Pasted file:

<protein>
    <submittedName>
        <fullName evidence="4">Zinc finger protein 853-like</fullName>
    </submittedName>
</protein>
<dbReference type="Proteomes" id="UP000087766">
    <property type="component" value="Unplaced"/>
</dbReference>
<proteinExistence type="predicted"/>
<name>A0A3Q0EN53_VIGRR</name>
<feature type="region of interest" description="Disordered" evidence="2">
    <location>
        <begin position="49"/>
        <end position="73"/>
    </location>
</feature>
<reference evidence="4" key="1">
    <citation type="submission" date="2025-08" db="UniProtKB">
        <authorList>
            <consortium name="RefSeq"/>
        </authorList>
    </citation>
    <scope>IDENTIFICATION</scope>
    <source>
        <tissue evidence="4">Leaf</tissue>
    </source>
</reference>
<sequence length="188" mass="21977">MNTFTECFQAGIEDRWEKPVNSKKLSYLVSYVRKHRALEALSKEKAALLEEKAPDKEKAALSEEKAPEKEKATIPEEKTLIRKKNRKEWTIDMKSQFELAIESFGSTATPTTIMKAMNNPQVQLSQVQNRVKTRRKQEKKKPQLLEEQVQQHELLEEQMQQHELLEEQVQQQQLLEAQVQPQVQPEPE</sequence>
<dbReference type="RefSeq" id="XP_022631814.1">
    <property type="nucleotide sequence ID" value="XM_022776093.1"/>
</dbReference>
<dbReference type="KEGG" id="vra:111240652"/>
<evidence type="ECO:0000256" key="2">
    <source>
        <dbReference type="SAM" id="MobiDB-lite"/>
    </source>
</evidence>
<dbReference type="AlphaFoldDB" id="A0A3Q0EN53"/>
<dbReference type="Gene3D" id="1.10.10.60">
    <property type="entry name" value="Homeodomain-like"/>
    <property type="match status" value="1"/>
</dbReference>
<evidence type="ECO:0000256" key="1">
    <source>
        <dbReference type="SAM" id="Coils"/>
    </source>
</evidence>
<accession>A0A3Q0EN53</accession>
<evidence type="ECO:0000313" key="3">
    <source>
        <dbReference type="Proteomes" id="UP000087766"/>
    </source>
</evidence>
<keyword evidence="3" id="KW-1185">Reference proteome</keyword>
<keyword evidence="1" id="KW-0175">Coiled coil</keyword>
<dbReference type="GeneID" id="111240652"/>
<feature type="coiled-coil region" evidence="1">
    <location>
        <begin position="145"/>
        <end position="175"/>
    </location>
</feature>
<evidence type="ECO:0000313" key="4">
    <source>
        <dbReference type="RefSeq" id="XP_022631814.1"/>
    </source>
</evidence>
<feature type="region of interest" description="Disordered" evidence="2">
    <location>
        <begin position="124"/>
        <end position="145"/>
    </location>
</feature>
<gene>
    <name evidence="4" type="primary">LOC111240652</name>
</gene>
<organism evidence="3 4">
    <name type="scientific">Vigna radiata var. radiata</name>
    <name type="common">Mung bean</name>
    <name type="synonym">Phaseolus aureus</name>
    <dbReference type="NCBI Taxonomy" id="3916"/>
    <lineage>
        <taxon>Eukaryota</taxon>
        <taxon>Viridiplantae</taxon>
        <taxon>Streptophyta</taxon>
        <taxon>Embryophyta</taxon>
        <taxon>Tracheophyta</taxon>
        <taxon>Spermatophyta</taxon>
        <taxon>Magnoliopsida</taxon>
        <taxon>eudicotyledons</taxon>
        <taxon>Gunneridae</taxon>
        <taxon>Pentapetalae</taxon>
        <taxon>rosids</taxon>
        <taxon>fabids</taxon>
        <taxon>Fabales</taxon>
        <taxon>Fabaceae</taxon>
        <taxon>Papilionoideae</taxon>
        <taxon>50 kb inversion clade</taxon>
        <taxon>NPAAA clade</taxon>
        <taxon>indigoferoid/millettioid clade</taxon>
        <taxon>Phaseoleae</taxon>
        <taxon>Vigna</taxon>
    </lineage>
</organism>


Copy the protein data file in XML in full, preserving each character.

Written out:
<protein>
    <submittedName>
        <fullName evidence="4">Zinc finger protein 853-like</fullName>
    </submittedName>
</protein>
<dbReference type="Proteomes" id="UP000087766">
    <property type="component" value="Unplaced"/>
</dbReference>
<proteinExistence type="predicted"/>
<name>A0A3Q0EN53_VIGRR</name>
<feature type="region of interest" description="Disordered" evidence="2">
    <location>
        <begin position="49"/>
        <end position="73"/>
    </location>
</feature>
<reference evidence="4" key="1">
    <citation type="submission" date="2025-08" db="UniProtKB">
        <authorList>
            <consortium name="RefSeq"/>
        </authorList>
    </citation>
    <scope>IDENTIFICATION</scope>
    <source>
        <tissue evidence="4">Leaf</tissue>
    </source>
</reference>
<sequence length="188" mass="21977">MNTFTECFQAGIEDRWEKPVNSKKLSYLVSYVRKHRALEALSKEKAALLEEKAPDKEKAALSEEKAPEKEKATIPEEKTLIRKKNRKEWTIDMKSQFELAIESFGSTATPTTIMKAMNNPQVQLSQVQNRVKTRRKQEKKKPQLLEEQVQQHELLEEQMQQHELLEEQVQQQQLLEAQVQPQVQPEPE</sequence>
<dbReference type="RefSeq" id="XP_022631814.1">
    <property type="nucleotide sequence ID" value="XM_022776093.1"/>
</dbReference>
<dbReference type="KEGG" id="vra:111240652"/>
<evidence type="ECO:0000256" key="2">
    <source>
        <dbReference type="SAM" id="MobiDB-lite"/>
    </source>
</evidence>
<dbReference type="AlphaFoldDB" id="A0A3Q0EN53"/>
<dbReference type="Gene3D" id="1.10.10.60">
    <property type="entry name" value="Homeodomain-like"/>
    <property type="match status" value="1"/>
</dbReference>
<evidence type="ECO:0000256" key="1">
    <source>
        <dbReference type="SAM" id="Coils"/>
    </source>
</evidence>
<accession>A0A3Q0EN53</accession>
<evidence type="ECO:0000313" key="3">
    <source>
        <dbReference type="Proteomes" id="UP000087766"/>
    </source>
</evidence>
<keyword evidence="3" id="KW-1185">Reference proteome</keyword>
<keyword evidence="1" id="KW-0175">Coiled coil</keyword>
<dbReference type="GeneID" id="111240652"/>
<feature type="coiled-coil region" evidence="1">
    <location>
        <begin position="145"/>
        <end position="175"/>
    </location>
</feature>
<evidence type="ECO:0000313" key="4">
    <source>
        <dbReference type="RefSeq" id="XP_022631814.1"/>
    </source>
</evidence>
<feature type="region of interest" description="Disordered" evidence="2">
    <location>
        <begin position="124"/>
        <end position="145"/>
    </location>
</feature>
<gene>
    <name evidence="4" type="primary">LOC111240652</name>
</gene>
<organism evidence="3 4">
    <name type="scientific">Vigna radiata var. radiata</name>
    <name type="common">Mung bean</name>
    <name type="synonym">Phaseolus aureus</name>
    <dbReference type="NCBI Taxonomy" id="3916"/>
    <lineage>
        <taxon>Eukaryota</taxon>
        <taxon>Viridiplantae</taxon>
        <taxon>Streptophyta</taxon>
        <taxon>Embryophyta</taxon>
        <taxon>Tracheophyta</taxon>
        <taxon>Spermatophyta</taxon>
        <taxon>Magnoliopsida</taxon>
        <taxon>eudicotyledons</taxon>
        <taxon>Gunneridae</taxon>
        <taxon>Pentapetalae</taxon>
        <taxon>rosids</taxon>
        <taxon>fabids</taxon>
        <taxon>Fabales</taxon>
        <taxon>Fabaceae</taxon>
        <taxon>Papilionoideae</taxon>
        <taxon>50 kb inversion clade</taxon>
        <taxon>NPAAA clade</taxon>
        <taxon>indigoferoid/millettioid clade</taxon>
        <taxon>Phaseoleae</taxon>
        <taxon>Vigna</taxon>
    </lineage>
</organism>